Life under the sea is far from silent.
Dive down to a tropical reef and you’ll hear the Parrotfish crunching on coral, shrimps emitting a loud crackling sound to stun a passing crab and even waves crashing in and breaking over the coral reef.
Despite the underwater world being full of noise, Jacques Cousteau, a pioneer scuba diver, called his first book about life under the sea “The Silent World” because he and his fellow divers could not talk to each other underwater.
Over the years, divers have developed a sign language to help them communicate underwater. Here are a few examples:
- Raising your thumb means “Time to go up.”
- Swiping your hand across your throat means “I’m out of air.”
- Holding your hand on top of your head like a fin means, “Look, there’s a shark!”
Whilst sign language can help you tell your buddy, “I can see a Leopard shark”, it can’t help you learn that Leopard sharks can grow to over two and a half metres and eat crabs, mussels and small fish as part of their diet.
But at S.E.A. Aquarium, you’ll learn all that even when the diver is underwater.
How divers talk underwater at S.E.A. Aquarium
At S.E.A. Aquarium, good communication between divers underwater is essential to allow them to perform their cleaning and maintenance duties safely and efficiently.
Thanks to modern technology, S.E.A. Aquarium divers can now talk not only to their buddies whilst working at a depth of 12 metres in 18 million litres of water in the Open Ocean Habitat but they can also talk to guests who watch them through the crystal clear viewing panel during the Deep Sea Dialogue sessions.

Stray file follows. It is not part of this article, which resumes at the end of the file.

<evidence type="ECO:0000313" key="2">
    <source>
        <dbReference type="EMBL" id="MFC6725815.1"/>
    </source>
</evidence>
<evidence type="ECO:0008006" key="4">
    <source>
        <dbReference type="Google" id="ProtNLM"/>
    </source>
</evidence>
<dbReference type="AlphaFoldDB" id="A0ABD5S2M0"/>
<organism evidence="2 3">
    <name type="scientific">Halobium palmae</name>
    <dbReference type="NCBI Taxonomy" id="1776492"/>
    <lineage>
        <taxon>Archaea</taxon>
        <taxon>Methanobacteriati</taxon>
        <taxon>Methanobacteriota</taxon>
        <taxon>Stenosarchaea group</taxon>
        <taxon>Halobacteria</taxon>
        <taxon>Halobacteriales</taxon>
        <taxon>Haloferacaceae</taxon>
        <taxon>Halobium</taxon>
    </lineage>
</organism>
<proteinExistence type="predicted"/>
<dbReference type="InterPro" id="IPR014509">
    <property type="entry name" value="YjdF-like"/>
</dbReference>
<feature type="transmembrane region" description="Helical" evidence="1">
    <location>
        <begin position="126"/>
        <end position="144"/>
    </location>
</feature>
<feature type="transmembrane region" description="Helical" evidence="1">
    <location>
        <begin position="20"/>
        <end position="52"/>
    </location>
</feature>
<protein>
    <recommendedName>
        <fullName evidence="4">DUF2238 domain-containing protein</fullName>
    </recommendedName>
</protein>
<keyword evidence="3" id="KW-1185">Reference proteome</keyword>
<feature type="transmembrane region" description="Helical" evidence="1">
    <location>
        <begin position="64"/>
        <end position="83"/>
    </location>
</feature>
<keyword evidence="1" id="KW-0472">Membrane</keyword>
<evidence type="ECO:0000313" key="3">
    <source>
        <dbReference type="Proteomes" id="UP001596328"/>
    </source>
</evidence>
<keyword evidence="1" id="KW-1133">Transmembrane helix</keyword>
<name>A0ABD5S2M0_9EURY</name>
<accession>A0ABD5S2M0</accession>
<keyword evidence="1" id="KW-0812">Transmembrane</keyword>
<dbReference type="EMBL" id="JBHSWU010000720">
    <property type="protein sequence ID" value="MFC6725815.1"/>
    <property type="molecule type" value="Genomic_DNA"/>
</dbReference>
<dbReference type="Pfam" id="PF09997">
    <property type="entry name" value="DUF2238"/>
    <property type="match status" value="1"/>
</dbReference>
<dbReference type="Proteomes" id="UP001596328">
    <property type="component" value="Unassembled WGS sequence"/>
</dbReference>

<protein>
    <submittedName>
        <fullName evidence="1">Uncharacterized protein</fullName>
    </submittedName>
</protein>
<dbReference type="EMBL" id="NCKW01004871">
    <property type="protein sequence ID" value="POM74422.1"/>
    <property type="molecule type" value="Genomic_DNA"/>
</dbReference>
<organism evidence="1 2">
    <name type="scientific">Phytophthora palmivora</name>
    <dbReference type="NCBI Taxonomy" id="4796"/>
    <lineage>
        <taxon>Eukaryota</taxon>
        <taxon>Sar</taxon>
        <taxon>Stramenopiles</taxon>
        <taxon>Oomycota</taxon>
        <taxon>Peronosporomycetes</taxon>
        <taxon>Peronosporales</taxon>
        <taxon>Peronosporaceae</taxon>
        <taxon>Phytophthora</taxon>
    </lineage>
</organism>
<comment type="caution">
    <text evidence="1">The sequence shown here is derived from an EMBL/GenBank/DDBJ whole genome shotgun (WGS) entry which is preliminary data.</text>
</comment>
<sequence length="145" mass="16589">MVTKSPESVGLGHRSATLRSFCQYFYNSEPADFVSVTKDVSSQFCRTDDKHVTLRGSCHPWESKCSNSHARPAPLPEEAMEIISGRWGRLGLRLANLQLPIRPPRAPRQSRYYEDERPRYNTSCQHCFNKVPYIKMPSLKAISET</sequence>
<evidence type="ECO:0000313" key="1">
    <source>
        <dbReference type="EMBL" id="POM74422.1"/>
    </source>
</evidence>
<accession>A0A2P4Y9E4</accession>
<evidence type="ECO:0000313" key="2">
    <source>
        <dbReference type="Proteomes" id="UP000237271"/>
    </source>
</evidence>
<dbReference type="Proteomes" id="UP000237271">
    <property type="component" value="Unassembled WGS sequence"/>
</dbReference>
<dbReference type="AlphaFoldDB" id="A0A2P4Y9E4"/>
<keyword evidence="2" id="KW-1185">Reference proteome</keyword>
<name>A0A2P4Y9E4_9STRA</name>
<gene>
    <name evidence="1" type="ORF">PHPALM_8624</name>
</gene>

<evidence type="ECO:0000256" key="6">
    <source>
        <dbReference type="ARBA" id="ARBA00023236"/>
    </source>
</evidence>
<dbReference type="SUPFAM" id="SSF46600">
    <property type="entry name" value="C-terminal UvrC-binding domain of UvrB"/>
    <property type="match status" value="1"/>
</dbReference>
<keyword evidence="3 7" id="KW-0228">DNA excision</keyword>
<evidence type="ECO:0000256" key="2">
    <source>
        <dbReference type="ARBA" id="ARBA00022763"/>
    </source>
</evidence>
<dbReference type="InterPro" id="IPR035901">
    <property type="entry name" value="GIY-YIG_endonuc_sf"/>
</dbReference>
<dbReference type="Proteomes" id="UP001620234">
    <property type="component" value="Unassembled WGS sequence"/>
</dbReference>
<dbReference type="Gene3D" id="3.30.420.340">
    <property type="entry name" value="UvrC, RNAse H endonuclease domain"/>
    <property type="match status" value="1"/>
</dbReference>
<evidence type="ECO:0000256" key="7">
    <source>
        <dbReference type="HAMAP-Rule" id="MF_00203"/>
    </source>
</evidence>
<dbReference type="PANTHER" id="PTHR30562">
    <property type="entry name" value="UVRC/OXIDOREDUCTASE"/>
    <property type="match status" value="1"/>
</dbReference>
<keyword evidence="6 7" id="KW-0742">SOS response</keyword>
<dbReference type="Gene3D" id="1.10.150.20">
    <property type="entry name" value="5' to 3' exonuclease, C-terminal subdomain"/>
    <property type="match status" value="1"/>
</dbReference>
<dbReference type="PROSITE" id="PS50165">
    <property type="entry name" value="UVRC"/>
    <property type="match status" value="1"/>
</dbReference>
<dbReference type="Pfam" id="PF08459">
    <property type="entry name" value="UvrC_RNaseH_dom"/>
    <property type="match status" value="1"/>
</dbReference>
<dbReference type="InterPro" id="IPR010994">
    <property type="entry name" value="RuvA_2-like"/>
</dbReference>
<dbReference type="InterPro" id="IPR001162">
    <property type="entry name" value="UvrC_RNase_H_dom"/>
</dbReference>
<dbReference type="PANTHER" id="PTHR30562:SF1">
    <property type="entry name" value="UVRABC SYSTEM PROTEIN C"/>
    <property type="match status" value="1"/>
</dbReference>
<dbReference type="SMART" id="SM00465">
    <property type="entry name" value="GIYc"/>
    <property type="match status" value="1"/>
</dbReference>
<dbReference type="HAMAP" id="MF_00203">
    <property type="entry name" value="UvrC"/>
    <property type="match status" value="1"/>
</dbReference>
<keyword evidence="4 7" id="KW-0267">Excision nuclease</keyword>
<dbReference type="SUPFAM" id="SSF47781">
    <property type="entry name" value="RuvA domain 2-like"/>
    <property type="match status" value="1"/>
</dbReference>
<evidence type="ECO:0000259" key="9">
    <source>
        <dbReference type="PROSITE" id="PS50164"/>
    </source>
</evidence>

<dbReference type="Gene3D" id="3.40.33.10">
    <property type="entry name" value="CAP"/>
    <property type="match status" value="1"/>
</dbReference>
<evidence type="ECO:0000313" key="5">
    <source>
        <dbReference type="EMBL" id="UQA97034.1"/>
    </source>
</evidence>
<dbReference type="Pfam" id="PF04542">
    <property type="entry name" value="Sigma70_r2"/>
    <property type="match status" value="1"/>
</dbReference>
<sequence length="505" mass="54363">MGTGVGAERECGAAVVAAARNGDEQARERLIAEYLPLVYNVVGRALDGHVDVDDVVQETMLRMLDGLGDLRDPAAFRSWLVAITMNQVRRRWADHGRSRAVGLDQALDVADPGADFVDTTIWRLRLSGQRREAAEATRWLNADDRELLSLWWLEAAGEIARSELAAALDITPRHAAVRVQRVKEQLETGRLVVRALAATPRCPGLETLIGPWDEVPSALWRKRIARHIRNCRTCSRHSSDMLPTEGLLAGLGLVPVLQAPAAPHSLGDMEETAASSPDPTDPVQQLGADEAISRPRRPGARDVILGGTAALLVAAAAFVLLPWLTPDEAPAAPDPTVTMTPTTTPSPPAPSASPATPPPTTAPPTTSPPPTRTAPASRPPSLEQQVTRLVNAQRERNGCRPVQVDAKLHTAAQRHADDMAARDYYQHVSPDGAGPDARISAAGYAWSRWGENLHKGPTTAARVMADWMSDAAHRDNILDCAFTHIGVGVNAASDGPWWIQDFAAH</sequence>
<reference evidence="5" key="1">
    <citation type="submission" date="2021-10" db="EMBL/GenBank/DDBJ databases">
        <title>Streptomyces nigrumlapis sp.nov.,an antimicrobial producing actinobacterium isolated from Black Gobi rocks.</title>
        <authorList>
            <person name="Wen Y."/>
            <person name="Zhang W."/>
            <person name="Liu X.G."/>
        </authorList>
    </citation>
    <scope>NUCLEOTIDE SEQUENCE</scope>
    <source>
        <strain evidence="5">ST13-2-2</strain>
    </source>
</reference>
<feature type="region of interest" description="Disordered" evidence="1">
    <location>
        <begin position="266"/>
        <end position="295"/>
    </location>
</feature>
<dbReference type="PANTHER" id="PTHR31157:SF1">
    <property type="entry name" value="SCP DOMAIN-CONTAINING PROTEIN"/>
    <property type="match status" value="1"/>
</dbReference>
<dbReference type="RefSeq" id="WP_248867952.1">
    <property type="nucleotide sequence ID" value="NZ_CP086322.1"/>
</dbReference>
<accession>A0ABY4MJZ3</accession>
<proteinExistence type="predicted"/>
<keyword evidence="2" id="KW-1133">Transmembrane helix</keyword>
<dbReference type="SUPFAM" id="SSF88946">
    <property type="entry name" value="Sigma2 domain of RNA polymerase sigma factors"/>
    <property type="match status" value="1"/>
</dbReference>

This state-of-the-art technology allows the divers to have a two-way conversation with guests.
Deep Sea Dialogue session at S.E.A. Aquarium
Deep Sea Dialogue at S.E.A. Aquarium is conducted every day at the Open Ocean Gallery at 2:00p.m. Two divers are underwater while one of the marine educators is on the other side of the viewing panel.
The diver wears a “full face” mask that creates an air space around the mouth in which a microphone is mounted. When the diver talks into the microphone, his or her voice is transmitted to speakers positioned outside the tank facing the audience.
The marine educator outside the tank can then reply to the diver through a hand-held microphone and sound will transmit to an earphone mounted in the side of the diver’s mask.
During these talks, divers introduce the underwater habitat they are in, share information about their diving equipment and talk about the vast array of our marine animals, from the largest of the animals, the Manta Rays, down to the varied schooling fishes.
Guests get to learn about our marine life directly from the people who dive with them every day.
The experience turned out to be quite interesting for our divers too: